Sensors don't just make vehicles more comfortable. Banner Engineering's racing Pontiac GXP.R puts a customized Banner long-range optical sensor on each corner of the car's front end to measure its downforce, the downward pressure that makes the car hug the track. The greater the downforce, the faster the car can go through curves and turns. During practice runs, the car collects a stream of data about the changing distance between the car's front end and the track. Crews then modify the car's tires and suspension to fit the track's combination of curves and straights.
According to a study by the National Institute of Standards and Technology, one of the factors in the collapse of the original World Trade Center towers on Sept. 11, 2001, was the reduction in the yield strength of the steel reinforcement as a result of the high temperatures of the fire and the loss of thermal insulation.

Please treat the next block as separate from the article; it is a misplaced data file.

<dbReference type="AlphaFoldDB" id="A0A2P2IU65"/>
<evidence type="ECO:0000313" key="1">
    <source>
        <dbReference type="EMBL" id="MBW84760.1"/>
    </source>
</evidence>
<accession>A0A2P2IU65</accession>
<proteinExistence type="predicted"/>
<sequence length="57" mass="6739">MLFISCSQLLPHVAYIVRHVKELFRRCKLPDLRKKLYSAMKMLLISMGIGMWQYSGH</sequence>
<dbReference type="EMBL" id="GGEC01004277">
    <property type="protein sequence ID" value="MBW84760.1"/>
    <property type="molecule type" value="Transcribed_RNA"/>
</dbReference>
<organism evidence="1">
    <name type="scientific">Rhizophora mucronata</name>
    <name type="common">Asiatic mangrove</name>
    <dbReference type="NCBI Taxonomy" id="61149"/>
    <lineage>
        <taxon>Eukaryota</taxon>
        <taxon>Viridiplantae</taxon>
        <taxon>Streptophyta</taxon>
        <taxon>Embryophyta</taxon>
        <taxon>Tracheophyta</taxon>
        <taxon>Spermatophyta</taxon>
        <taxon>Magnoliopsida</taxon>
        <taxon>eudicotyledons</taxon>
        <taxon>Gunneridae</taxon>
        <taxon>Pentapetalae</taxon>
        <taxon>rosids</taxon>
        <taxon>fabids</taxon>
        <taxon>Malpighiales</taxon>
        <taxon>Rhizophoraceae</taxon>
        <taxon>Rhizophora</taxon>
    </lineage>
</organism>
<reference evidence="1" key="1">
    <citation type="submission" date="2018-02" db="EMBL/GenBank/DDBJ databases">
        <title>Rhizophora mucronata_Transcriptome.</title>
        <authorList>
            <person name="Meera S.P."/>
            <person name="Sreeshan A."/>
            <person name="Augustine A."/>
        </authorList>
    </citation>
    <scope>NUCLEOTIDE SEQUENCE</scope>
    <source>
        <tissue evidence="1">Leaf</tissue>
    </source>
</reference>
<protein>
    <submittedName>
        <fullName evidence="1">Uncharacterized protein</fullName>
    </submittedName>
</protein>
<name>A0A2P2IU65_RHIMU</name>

If you have a Gadget Freak project, we have a reader who wants to make it. And not only will you get your 15 minutes of fame on our website and social media channels, you will also receive $500 and be automatically entered into the 2015 Gadget Freak of the Year contest.
Robots are getting more agile and automation systems are becoming more complex. Yet the most impressive development in robotics and automation is increased intelligence. Machines in automation are increasingly able to analyze huge amounts of data. They are often able to see, speak, even imitate patterns of human thinking. Researchers at European Automation
call this deep learning.
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